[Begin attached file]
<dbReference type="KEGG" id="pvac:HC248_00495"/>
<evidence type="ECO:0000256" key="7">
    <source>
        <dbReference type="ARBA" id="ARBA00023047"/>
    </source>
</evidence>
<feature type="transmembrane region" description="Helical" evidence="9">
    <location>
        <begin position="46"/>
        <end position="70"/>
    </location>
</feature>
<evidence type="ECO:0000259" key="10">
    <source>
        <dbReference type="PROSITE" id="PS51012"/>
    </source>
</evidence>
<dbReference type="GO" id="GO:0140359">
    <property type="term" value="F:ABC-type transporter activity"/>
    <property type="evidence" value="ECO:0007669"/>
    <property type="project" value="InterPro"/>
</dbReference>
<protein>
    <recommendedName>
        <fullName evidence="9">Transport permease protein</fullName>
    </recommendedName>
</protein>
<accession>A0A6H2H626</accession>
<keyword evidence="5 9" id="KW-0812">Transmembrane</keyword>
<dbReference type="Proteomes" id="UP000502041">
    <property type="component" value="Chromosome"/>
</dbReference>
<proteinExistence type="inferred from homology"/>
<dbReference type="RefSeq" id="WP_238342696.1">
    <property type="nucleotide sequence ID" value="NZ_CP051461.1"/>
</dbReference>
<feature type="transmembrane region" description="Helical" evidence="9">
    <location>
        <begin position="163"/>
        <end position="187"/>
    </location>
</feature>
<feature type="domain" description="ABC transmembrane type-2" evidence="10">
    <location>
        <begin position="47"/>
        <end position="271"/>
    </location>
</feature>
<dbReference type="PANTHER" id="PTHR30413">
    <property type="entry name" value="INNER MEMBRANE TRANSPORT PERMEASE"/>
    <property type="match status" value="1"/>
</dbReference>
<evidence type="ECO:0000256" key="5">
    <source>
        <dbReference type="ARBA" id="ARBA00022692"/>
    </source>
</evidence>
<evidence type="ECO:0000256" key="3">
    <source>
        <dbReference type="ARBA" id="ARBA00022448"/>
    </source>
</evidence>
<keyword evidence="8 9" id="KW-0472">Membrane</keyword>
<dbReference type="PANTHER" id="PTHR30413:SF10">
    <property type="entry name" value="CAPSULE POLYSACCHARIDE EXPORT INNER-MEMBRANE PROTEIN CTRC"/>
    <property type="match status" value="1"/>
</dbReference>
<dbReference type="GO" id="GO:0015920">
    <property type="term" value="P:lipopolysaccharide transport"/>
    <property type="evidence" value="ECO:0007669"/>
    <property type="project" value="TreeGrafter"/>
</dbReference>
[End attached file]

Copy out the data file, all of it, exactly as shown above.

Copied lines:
<dbReference type="KEGG" id="pvac:HC248_00495"/>
<evidence type="ECO:0000256" key="7">
    <source>
        <dbReference type="ARBA" id="ARBA00023047"/>
    </source>
</evidence>
<feature type="transmembrane region" description="Helical" evidence="9">
    <location>
        <begin position="46"/>
        <end position="70"/>
    </location>
</feature>
<evidence type="ECO:0000259" key="10">
    <source>
        <dbReference type="PROSITE" id="PS51012"/>
    </source>
</evidence>
<dbReference type="GO" id="GO:0140359">
    <property type="term" value="F:ABC-type transporter activity"/>
    <property type="evidence" value="ECO:0007669"/>
    <property type="project" value="InterPro"/>
</dbReference>
<protein>
    <recommendedName>
        <fullName evidence="9">Transport permease protein</fullName>
    </recommendedName>
</protein>
<accession>A0A6H2H626</accession>
<keyword evidence="5 9" id="KW-0812">Transmembrane</keyword>
<dbReference type="Proteomes" id="UP000502041">
    <property type="component" value="Chromosome"/>
</dbReference>
<proteinExistence type="inferred from homology"/>
<dbReference type="RefSeq" id="WP_238342696.1">
    <property type="nucleotide sequence ID" value="NZ_CP051461.1"/>
</dbReference>
<feature type="transmembrane region" description="Helical" evidence="9">
    <location>
        <begin position="163"/>
        <end position="187"/>
    </location>
</feature>
<feature type="domain" description="ABC transmembrane type-2" evidence="10">
    <location>
        <begin position="47"/>
        <end position="271"/>
    </location>
</feature>
<dbReference type="PANTHER" id="PTHR30413">
    <property type="entry name" value="INNER MEMBRANE TRANSPORT PERMEASE"/>
    <property type="match status" value="1"/>
</dbReference>
<evidence type="ECO:0000256" key="5">
    <source>
        <dbReference type="ARBA" id="ARBA00022692"/>
    </source>
</evidence>
<evidence type="ECO:0000256" key="3">
    <source>
        <dbReference type="ARBA" id="ARBA00022448"/>
    </source>
</evidence>
<keyword evidence="8 9" id="KW-0472">Membrane</keyword>
<dbReference type="PANTHER" id="PTHR30413:SF10">
    <property type="entry name" value="CAPSULE POLYSACCHARIDE EXPORT INNER-MEMBRANE PROTEIN CTRC"/>
    <property type="match status" value="1"/>
</dbReference>
<dbReference type="GO" id="GO:0015920">
    <property type="term" value="P:lipopolysaccharide transport"/>
    <property type="evidence" value="ECO:0007669"/>
    <property type="project" value="TreeGrafter"/>
</dbReference>